GREENFIELD — Local lawmakers are closely watching bills that could affect Hancock County’s agricultural community.
Sen. Mike Crider and Rep. Bob Cherry wrapped up their second week in the state Legislature with their own bills assigned to committees and plenty of studying ahead on issues that will come up for debate in coming weeks.
And since the Greenfield Republicans represent many farmers, they say they’re keeping an open mind to legislation that could impact their constituents.
One, the so-called “ag gag” bill, would allow farmers to post signs prohibiting trespassing that could compromise operations or trade secrets. Proponents say the bill protects agricultural operations; opponents have raised red flags about First Amendment rights, because the measure is aimed in part at people who make photographs or record video of farming operations. The impetus for similar bills in other states is the efforts of animal activists who have sought to document practices on farms.
Crider said he’s already heard from people who are concerned about protecting the media or other whistle-blowers from reporting on illegal or distasteful practices.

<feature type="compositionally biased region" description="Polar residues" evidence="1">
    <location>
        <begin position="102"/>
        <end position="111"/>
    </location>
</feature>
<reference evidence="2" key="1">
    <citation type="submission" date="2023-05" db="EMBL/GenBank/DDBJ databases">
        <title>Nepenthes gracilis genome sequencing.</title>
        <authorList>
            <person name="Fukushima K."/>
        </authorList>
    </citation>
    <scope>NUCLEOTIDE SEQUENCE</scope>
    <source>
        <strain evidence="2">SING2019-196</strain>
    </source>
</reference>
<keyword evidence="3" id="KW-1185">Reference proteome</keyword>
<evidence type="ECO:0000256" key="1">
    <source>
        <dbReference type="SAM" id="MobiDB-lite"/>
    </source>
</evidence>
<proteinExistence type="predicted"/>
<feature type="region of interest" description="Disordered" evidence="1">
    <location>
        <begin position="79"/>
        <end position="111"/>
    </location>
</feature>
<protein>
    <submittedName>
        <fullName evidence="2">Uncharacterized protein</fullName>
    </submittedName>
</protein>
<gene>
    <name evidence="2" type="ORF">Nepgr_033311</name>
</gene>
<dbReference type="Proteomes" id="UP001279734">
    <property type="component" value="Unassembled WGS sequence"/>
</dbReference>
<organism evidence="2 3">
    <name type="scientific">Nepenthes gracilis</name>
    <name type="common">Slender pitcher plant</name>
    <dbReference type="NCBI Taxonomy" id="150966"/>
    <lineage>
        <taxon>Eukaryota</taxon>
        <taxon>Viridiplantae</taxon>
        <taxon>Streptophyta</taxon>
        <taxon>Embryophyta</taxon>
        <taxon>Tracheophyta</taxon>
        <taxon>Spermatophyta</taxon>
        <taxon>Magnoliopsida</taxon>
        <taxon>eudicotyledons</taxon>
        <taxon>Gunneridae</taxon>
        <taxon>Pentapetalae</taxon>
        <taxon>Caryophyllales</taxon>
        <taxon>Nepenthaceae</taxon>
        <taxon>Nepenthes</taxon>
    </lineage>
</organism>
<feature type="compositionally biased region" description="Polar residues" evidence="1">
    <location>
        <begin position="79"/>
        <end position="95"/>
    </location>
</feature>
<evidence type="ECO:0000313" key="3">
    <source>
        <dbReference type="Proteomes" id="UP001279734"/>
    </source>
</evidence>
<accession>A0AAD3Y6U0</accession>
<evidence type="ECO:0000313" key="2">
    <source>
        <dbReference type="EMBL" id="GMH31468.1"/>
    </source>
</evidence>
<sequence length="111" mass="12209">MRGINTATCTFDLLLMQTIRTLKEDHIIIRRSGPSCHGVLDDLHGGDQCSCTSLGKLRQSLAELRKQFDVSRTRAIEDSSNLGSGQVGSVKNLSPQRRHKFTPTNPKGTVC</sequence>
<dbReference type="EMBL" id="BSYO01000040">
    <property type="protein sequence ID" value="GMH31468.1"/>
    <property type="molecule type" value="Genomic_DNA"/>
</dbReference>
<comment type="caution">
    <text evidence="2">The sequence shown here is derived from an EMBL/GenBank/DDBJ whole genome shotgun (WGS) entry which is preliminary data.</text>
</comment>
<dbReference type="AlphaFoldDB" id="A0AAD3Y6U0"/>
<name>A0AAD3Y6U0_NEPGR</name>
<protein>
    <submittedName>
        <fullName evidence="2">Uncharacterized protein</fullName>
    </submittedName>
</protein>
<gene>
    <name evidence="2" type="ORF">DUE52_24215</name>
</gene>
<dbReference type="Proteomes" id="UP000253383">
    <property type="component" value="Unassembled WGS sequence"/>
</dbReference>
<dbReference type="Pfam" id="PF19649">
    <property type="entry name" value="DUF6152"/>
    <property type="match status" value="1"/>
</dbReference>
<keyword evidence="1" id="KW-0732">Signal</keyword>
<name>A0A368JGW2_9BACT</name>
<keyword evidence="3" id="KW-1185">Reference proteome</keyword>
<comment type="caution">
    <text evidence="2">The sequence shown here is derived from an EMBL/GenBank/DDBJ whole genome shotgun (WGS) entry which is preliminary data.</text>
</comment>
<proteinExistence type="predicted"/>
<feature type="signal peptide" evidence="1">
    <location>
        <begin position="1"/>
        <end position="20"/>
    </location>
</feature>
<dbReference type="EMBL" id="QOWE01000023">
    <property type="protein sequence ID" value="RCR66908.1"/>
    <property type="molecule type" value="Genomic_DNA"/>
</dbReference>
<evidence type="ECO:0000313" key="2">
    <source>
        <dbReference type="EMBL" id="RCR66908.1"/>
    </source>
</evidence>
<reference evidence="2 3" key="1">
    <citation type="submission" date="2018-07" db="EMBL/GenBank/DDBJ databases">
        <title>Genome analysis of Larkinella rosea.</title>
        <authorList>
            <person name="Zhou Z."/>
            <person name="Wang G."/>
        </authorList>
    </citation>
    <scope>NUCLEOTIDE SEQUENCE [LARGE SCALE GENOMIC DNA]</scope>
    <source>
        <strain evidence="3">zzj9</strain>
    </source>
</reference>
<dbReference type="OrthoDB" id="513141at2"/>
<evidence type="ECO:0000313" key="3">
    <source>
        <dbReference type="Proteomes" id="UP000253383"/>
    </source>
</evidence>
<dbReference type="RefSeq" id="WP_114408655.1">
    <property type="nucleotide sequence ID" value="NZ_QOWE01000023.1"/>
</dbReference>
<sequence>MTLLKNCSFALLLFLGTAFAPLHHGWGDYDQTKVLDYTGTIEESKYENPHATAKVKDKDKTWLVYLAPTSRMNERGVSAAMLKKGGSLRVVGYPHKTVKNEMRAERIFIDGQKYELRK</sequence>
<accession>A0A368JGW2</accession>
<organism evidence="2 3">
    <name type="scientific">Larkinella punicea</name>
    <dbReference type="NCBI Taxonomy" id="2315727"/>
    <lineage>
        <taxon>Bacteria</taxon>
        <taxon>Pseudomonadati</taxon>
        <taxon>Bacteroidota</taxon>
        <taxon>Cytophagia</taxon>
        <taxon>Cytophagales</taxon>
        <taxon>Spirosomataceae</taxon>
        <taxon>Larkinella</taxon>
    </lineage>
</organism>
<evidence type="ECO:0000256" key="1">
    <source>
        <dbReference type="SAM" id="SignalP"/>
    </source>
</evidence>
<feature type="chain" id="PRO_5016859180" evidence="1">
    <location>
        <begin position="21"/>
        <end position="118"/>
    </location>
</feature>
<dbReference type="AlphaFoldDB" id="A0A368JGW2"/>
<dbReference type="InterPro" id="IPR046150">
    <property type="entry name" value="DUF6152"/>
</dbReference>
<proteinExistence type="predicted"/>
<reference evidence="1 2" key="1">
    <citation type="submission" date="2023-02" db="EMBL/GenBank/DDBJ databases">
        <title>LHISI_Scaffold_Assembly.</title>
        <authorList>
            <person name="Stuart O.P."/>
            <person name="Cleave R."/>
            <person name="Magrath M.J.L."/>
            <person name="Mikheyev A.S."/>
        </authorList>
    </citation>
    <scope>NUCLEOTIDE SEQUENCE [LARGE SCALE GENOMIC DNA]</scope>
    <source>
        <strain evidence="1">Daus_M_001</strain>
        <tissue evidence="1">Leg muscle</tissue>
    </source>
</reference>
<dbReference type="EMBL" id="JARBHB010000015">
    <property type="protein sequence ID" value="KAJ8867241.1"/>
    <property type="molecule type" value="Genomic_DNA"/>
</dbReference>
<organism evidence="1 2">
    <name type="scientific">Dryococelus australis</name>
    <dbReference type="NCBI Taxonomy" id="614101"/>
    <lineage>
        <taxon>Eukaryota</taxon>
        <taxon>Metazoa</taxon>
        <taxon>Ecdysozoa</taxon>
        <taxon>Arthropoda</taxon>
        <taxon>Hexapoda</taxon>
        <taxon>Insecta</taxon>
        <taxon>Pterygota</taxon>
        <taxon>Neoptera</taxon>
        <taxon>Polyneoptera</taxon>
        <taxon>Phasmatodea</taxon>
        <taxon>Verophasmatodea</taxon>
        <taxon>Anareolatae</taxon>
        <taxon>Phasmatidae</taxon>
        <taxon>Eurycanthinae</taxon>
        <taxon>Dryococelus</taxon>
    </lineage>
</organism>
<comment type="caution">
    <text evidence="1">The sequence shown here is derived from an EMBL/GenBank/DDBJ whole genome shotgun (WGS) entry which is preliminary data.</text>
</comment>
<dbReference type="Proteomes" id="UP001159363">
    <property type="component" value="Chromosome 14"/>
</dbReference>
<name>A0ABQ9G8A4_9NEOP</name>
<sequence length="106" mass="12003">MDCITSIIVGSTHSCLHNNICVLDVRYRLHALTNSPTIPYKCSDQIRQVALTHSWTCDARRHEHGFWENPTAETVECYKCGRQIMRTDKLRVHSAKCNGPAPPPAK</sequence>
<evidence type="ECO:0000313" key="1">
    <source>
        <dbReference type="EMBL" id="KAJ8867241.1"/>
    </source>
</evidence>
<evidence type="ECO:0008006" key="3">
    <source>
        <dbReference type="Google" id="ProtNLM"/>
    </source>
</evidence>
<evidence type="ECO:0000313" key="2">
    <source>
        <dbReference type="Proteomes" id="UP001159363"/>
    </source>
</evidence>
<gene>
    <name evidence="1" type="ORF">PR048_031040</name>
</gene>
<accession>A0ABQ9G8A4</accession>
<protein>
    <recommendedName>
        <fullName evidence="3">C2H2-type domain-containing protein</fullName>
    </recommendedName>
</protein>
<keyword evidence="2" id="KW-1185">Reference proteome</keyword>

“It’s something I’m looking forward to hearing more discussion about,” Crider said.
A similar bill failed last year on the final day of the session. It was withdrawn after criticism over criminal charges.
Roy Ballard, Hancock County Purdue Extension educator, said he can see both sides of the issue but that trespassing on farms locally hasn’t been a problem.
“Certainly, we hope all farmers are professionals, and we want animals and crops to be produced in a humane and professional manner,” he said.
People seeking to document activities on a farm could bring contaminants into the operation or expose trade secrets, Ballard said. But it’s also important that there be a means to expose unethical operations.
“Farmers have the right to produce the crops in the manner they feel is appropriate without the intrusion of others onto their property,” he said. “But at the same time, the consumer has the right to feel they are consuming a crop or product that’s been produced in a humane manner.”
The author of the bill, Sen. Travis Holdman, R-Markle, says farmers are the ones who are being unfairly targeted by groups that want to vandalize or harm their businesses.
“Law enforcement officers and a number of local and state agencies are currently tasked with responding to complaints and abuse in agricultural operations, and that responsibility should remain with them,” Holdman said in a statement this week to the Bloomington Herald-Times. “However, I am currently working to provide a safe harbor from penalty to concerned individuals who act in good faith and discover illegal and noncompliance issues.”
Cherry said since the bill is being heard in the Senate so far, he hasn’t formed an opinion. He said it was killed last year before it reached the House floor so he never heard the debate. The current bill, Senate Bill 101, has not moved from the Senate Corrections and Criminal Law Committee.